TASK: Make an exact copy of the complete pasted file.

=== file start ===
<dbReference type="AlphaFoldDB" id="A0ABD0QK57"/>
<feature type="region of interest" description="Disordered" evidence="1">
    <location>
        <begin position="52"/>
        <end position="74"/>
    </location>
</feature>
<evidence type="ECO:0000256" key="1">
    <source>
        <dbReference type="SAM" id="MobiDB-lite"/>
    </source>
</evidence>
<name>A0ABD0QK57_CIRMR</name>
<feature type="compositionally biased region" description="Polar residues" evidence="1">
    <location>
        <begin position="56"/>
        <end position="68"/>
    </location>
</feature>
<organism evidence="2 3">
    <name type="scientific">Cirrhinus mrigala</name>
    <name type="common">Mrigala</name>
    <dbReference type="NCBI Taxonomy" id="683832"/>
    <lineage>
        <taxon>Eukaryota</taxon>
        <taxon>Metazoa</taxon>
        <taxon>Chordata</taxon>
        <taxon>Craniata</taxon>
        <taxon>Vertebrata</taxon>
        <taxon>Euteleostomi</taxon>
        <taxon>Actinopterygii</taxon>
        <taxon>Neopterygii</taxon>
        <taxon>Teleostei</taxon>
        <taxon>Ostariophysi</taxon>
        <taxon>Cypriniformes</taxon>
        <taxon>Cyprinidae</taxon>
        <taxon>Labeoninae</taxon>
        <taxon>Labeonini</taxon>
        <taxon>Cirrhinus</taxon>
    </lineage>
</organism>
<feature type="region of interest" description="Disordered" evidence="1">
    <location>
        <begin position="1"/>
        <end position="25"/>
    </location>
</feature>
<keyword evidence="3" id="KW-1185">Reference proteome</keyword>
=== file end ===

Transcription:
<dbReference type="AlphaFoldDB" id="A0ABD0QK57"/>
<feature type="region of interest" description="Disordered" evidence="1">
    <location>
        <begin position="52"/>
        <end position="74"/>
    </location>
</feature>
<evidence type="ECO:0000256" key="1">
    <source>
        <dbReference type="SAM" id="MobiDB-lite"/>
    </source>
</evidence>
<name>A0ABD0QK57_CIRMR</name>
<feature type="compositionally biased region" description="Polar residues" evidence="1">
    <location>
        <begin position="56"/>
        <end position="68"/>
    </location>
</feature>
<organism evidence="2 3">
    <name type="scientific">Cirrhinus mrigala</name>
    <name type="common">Mrigala</name>
    <dbReference type="NCBI Taxonomy" id="683832"/>
    <lineage>
        <taxon>Eukaryota</taxon>
        <taxon>Metazoa</taxon>
        <taxon>Chordata</taxon>
        <taxon>Craniata</taxon>
        <taxon>Vertebrata</taxon>
        <taxon>Euteleostomi</taxon>
        <taxon>Actinopterygii</taxon>
        <taxon>Neopterygii</taxon>
        <taxon>Teleostei</taxon>
        <taxon>Ostariophysi</taxon>
        <taxon>Cypriniformes</taxon>
        <taxon>Cyprinidae</taxon>
        <taxon>Labeoninae</taxon>
        <taxon>Labeonini</taxon>
        <taxon>Cirrhinus</taxon>
    </lineage>
</organism>
<feature type="region of interest" description="Disordered" evidence="1">
    <location>
        <begin position="1"/>
        <end position="25"/>
    </location>
</feature>
<keyword evidence="3" id="KW-1185">Reference proteome</keyword>